IT incident detection and classification
Centre for Health Informatics
Research Stream: Patient Safety Informatics
Our classification of human factors and technical problems that contribute to IT incidents.
Associate Professor Farah Magrabi - Associate Professor
Dr Ying Wang - Research Fellow
Dr Mei-Sing Ong - Honorary Research Fellow
Project main description
The systematic analysis of critical incidents is well-established in medical practice. Incidents can trigger root-cause analyses in health services, or provide early warnings of unexpected drug reactions or infectious outbreaks. Our research extends these methods to incidents associated with e‑health (i.e. patient harm due to an IT problem or difficulty in using software), and we are pioneering this approach internationally.
The goals of this project are to:
- detect IT incidents
- develop a robust classification for IT incidents
- use the classification to track the evolving causes of IT-related harm in Australia
- promulgate the classification internationally.
To detect IT incidents in general practice we have developed and trialeda new incident-monitoring system called TechWatch. Incidents can be reported to TechWatch either online or over the phone to trained operators. Since 2009 we have analysed 1,385 IT incidents in Australia, the United States and the United Kingdom. The methods our research has generated have become the de facto international standard to detect and classify IT incidents.
Our classification had been used to examine 4,883 incidents, including by governments in the US and UK. In 2012 the Pennsylvania Patient Safety Authority used our classification system to examine one of the largest repositories of incidents in the US, and issued a Patient Safety Advisory with specific recommendations for the procurement, implementation and use of IT systems. At the same time the ECRI Institute, a US federal patient safety organisation, used our classification to undertake an in-depth analysis of incidents nationally (called a Deep Dive™).
In the UK our classification system was used by the National Health Servicein Wales and we collaborated with the Health and Social Care Information Centre in England to examine incidents from one of the largest civilian IT programs ever undertaken worldwide. Most recently our classification was implemented into the provincial incident monitoring system in British Columbia, Canada - BC Patient Safety & Learning System (BC PSLS).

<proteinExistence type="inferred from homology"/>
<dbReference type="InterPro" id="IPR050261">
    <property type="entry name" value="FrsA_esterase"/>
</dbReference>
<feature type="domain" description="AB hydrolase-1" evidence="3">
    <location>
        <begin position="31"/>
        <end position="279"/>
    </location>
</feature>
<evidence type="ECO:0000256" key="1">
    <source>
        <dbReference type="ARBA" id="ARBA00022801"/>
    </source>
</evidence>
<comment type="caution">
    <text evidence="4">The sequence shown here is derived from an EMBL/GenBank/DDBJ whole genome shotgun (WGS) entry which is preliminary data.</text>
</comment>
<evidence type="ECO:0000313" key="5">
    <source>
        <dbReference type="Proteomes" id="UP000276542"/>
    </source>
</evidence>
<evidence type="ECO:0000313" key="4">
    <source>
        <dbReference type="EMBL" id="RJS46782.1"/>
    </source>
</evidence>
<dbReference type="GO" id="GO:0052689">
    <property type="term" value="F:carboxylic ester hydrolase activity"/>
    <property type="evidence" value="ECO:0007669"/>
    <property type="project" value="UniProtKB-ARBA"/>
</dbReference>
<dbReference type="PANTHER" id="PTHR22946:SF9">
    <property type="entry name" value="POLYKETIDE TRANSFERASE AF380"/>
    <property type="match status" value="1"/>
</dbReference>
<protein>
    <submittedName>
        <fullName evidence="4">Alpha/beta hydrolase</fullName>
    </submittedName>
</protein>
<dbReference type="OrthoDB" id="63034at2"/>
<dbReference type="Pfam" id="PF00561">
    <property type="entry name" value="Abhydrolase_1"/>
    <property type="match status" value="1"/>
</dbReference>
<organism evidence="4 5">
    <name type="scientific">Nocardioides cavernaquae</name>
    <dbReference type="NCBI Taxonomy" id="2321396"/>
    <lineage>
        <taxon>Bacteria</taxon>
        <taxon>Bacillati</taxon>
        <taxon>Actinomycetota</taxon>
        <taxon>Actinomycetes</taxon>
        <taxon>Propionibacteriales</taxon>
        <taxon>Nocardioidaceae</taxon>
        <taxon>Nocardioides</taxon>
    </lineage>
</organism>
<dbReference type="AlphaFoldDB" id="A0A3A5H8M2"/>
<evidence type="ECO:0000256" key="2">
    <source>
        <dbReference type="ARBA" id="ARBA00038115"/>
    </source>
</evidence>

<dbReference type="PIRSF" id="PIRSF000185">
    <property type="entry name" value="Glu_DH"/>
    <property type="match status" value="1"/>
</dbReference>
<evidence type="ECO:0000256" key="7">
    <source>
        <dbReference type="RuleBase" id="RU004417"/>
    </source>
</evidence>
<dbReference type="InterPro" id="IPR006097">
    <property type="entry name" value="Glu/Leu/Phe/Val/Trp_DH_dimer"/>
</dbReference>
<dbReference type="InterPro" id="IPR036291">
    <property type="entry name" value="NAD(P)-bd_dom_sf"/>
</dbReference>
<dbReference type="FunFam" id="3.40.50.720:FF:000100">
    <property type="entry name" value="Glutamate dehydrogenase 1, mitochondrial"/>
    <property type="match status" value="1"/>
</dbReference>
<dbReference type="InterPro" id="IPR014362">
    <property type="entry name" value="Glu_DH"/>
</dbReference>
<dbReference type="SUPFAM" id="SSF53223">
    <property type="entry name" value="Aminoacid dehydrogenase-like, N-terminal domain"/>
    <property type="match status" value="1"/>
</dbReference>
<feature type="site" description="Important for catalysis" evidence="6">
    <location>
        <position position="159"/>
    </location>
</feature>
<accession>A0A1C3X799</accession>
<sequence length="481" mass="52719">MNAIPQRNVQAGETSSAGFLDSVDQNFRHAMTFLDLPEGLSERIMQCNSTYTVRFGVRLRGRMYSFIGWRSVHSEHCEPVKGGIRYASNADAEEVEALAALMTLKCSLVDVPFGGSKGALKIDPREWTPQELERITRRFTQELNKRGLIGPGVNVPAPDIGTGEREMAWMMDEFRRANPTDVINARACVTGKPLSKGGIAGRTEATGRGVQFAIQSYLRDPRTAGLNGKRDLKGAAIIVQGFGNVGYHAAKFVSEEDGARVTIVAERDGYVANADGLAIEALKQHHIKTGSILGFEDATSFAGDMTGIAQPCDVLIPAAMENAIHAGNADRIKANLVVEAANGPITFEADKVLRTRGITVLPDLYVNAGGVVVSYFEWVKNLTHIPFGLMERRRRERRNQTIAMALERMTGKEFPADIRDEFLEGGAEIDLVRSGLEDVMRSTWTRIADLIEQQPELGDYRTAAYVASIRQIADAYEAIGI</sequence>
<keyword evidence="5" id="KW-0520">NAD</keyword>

We welcome enquiries about our classification and are happy to assist individuals and organisations who wish to use the schema to analyse IT incidents.
- Magrabi F, Liaw ST, Arachi D, Runciman W, Coiera, E, Kidd, MR. Identifying patient safety problems associated with information technology in general practice: an analysis of incident reports. BMJ Quality and Safety, November 2015
- Magrabi F, Baker M, Sinha I, Ong MS, Harrison S, Kidd MR, et al. Clinical safety of England's national programme for IT: A retrospective analysis of all reported safety events 2005 to 2011. Int J Med Inform. 2015;84(3):198-206.
- Magrabi F, Ong MS, Runciman W, Coiera E. Using FDA reports to inform a classification for health information technology safety problems. J Am Med Inform Assoc. 2012;19(1):45-53.
- Magrabi F, Ong MS, Runciman W, Coiera E. Patient safety problems associated with heathcare information technology: an analysis of adverse events reported to the US Food and Drug Administration. AMIA Annu Symp Proc. 2011;2011:853-7.
- Magrabi F, Ong MS, Runciman W, Coiera E. An analysis of computer-related patient safety incidents to inform the development of a classification. J Am Med Inform Assoc. 2010;17(6):663-70.
NHMRC Project Grant APP1022946, 630583
Professor Bill Runciman, University of South Australia and Australian Patient Safety Foundation
Professor Ric Day, St Vincent’s Clinical School, UNSW Medicine
Professor Michael Kidd, Faculty of Medicine, Nursing and Health Sciences, Flinders University
Professor Siaw-Teng Liaw, School of Public Health and Community Medicine, UNSW Medicine
Professor Marie-Catherine Beuscart-Zéphir, Université de Lille Nord de France, France,
Professor Dean Sittig, University of Texas – Memorial Hermann Center for Healthcare Quality & Safety, Houston, Texas
Professor Christian Nohr, Danish Centre for Health Informatics, Department of Development and Planning, Aalborg University, Denmark
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Content owner: Australian Institute of Health Innovation Last updated: 22 Jun 2020 1:43pm